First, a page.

Carnival of Germany

The carnival starts officially before Christmas, on the 11th of the 11th month at 11:11 am (elften elften elf uhr elf) with the offical meeting of the “Council of Eleven” (Elferrat), a German tradition dating from 1823.

The members of this council wear fool’s caps as their official headgear. The council also organizes shows called Prunksitzung with club members and invited guests performing dance, comedy and songs, all dressed in costumes, of course!

But after that meeting, it stays more or less dormant until after Christmas, and in the case of most of German regions, until after the Three Kings, on January 6th.

It is a time of wild celebrations, and the western part of Germany especially (North Rhine-Westphalia and Rhineland-Palatinate), is famous for Karneval celebrations with parades and costume balls and hand-made costumes, and pranks of all sorts! 

To this effect, there is a special day (Thursday before Ash Wednesday) for women called “Altweiber” (old women) or “Weiberfastnacht” (The women day) or also known in the regions of Baden-Württemberg, parts of Bavaria, and Alsace as Schmotziger Donnerstag or Fettdonnerstag. In standard German, schmutzig means “dirty”, and one would think that schmotzig would mean the same, but actually the name is from the local dialect where schmotzig means “fat”; “Greasy Thursday” (similar to “Mardi Gras” (Fat Tuesday) in New Orleans). 

During that day, Schmotziger Donnerstag, the ladies bring to work a pair of scissors and happily cut off the men ties! There are even stores selling specially ugly cheap ties for the occasion! It is also an excuse for the women to go out by themselves, for a girls only night, and leave the kids at home with their men.

In parts of East and South Germany (such as in Heidelberg) and Austria the carnival is called Fasching, while in Franconia and the southwest-parts of Germany it is called Fastnacht or Fasnet.

Although the German Karneval starts again after Christmas as early as the 6th of January with a few activities such as suppers, meeting with the queen and king, and balls, the actual carnival week with the real festivities starts on the Thursday before Ash Wednesday (“Aschermittwoch”). 

The parades are held mostly on the weekend before Rosenmontag (Rose Monday), or on the Monday itself before Shrove Tuesday. 

In some areas, the parades are on Shrove Tuesday (“Faschingsdienstag”) itself, but this is not the norm. Better ask around for the actual parade date of your region as it varies. Whenever is the parade, the carnival season, for the whole of Germany, finishes with Ash Wednesday, the main festivities happening around Rosenmontag. Traditionnally, the Karneval period is called the “Fifth Season of the year.”

Carnivals Along the Rhine!

In the valley of the Rhine, or Rhineland, the carnival is very important and celebrated by everyone. It started as a way to express, through parody and mockery, subversive anti-Prussian and anti-French sentiments during the occupation. 

It was the founding of a Carnival Club in Cologne (Köln) in 1823 that started the modern tradition in the region along the Rhine. Now, most cities and villages of the Rhineland have their own individual traditions. The most famous ones are the Carnival of Cologne (Köln), Düsseldorf and Mainz.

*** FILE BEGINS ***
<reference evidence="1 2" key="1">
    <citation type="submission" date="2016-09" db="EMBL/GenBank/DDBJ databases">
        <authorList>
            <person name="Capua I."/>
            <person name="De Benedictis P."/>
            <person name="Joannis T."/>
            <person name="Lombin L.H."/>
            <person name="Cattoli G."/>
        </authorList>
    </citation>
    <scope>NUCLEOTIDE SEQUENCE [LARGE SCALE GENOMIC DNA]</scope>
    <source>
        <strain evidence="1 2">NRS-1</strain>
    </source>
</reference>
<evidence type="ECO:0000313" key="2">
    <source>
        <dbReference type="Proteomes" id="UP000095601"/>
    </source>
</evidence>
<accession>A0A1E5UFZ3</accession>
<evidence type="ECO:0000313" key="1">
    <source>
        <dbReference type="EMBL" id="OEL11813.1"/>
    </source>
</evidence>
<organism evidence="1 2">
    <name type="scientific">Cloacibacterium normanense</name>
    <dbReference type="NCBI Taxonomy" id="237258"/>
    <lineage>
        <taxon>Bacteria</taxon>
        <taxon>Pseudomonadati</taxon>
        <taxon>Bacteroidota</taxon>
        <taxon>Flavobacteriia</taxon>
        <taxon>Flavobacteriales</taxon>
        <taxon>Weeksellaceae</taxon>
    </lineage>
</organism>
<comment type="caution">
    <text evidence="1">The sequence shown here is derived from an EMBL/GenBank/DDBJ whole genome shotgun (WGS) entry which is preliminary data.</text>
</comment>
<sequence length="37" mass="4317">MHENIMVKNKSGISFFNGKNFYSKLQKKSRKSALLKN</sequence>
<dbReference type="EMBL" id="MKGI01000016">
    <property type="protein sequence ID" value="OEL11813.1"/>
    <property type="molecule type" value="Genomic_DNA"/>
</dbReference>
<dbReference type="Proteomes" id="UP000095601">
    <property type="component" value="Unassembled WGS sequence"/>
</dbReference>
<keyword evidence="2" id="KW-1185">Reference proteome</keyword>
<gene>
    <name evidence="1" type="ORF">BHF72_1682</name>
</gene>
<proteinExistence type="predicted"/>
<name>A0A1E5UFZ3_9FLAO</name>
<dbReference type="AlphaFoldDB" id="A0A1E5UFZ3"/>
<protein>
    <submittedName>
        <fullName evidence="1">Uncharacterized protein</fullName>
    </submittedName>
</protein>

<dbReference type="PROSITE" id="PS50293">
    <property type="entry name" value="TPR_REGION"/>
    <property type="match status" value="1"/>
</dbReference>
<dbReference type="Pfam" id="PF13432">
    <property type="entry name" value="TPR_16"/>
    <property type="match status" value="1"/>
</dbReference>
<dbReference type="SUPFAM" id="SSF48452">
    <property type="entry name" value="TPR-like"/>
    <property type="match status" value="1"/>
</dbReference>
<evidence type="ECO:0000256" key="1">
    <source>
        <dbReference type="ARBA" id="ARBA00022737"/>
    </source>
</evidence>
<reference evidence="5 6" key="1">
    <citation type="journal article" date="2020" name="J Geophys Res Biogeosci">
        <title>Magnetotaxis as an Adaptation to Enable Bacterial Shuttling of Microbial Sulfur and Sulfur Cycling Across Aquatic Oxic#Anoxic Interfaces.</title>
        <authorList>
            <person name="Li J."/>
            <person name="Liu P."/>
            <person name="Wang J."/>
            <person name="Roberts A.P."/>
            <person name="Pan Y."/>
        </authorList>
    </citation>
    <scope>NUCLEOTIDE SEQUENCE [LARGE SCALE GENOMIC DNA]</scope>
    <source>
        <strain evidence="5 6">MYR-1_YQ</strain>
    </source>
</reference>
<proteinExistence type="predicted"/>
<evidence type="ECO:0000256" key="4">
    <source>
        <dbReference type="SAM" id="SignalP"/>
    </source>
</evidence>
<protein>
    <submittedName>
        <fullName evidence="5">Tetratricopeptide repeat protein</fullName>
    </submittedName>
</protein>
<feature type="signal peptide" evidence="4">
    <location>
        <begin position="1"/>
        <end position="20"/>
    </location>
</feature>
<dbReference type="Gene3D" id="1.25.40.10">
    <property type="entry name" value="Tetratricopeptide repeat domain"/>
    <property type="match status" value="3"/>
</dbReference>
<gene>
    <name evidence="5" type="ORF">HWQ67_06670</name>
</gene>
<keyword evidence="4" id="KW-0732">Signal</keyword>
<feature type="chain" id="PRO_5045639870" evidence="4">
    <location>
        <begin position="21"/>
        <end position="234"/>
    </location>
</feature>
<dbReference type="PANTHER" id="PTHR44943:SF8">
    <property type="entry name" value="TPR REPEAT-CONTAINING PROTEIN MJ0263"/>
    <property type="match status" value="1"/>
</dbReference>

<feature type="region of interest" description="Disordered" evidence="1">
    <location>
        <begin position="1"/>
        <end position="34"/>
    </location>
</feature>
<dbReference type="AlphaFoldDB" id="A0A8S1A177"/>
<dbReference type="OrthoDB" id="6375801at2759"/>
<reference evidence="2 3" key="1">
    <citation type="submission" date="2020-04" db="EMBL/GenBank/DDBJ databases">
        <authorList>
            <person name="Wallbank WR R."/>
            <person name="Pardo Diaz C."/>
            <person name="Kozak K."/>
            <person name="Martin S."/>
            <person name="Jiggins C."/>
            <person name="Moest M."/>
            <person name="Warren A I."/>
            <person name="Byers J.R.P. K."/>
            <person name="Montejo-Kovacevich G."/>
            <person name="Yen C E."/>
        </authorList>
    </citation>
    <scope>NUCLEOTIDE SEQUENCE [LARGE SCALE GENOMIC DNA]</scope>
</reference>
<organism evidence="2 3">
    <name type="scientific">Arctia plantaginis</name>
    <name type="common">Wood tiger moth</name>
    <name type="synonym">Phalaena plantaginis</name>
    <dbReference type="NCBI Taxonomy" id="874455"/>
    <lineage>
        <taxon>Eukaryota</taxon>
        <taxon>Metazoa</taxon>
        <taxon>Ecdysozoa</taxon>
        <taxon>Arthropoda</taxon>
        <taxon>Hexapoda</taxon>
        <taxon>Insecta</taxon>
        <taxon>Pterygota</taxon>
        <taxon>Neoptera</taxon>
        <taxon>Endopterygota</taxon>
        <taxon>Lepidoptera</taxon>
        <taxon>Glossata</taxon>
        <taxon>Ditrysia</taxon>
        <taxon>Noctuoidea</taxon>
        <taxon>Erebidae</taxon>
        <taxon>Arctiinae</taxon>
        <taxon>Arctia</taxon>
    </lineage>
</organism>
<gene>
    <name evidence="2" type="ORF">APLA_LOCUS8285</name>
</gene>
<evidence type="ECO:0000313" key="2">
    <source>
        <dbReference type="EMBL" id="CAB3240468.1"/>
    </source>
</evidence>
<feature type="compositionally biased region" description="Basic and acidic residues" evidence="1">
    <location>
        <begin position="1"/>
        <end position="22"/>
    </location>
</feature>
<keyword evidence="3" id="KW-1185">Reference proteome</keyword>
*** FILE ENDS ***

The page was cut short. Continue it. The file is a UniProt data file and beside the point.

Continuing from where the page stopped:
As mentioned above, the highlight of the carnival, with the parades, is around Rose Monday (Rosenmontag) and although Rosenmontag itself is not an official holiday in the valley of the Rhine, you should be careful about where you want to go and what you want to do on that day because most workplaces will be closed and most shops open only in the morning or not at all.

The biggest parades are on Rose Monday in Cologne and Düsseldorf and are called “Rosenmontagszug” (Rose Monday Parade). During these events, hundreds of thousands of people celebrate in the streets dressed up in costumes. 

Every town has its special cry for the event, for example in Cologne, Bonn and Aachen it is: Alaaf!
While in Düsseldorf and Mainz it is: Helau!

The “Karneval” Official Opening in Neckargemünd: Hajo und Helau!

It is a lot of fun!

Imagine, at night, in the cold, grown-up men and women dressed in funny costumes and rather crazy medieval looking pointy hats with bells, while bands are playing music for the “circumstance”, one of these bands all dressed-up in flashy silver costumes while another are, well, fire-men, and so, dressed accordingly, i.e. with fire jackets and pants. These firemen are also the ones marching and playing music in front of the “officials” (the Elferrat) when they arrive at the town square for the opening ceremonies.

The proceedings take place in the “Marktplatz” (Market square) in front of the old church where the silver band is already waiting for us. First the Queen of the year (Prinzessin Anke I, teacher at the local Kindergarten) is being presented to us, then the mayor gives the town key to Anke I so that the real festivities can finally start!

The president also read us some new by-laws for the duration of the Karneval, such as; employees and visitors to the “Rathaus” (the town hall) are to play Monopoly (maybe with real money, it is undecided at this point), everyone has to sing and dance in the street, people being seen without a smile are to be fined (nobody knows how much money), etc.

Throughout the ceremony the bands play music. Then, as the queen of last year is about to give the new queen her scepter and a speech, the silver band starts walking away and all the officials follow! So, the ex-queen has to keep the scepter and walk after them! The mischievous little music players!

Of course, when talking about special events, one can not forget the Bier in Germany! And so, there are some free beer available to all directly from the barrel! 

But the biggy is on Saturday before Rosenmontag (Rose Monday), with more playing bands and a big parade! And so, better be there!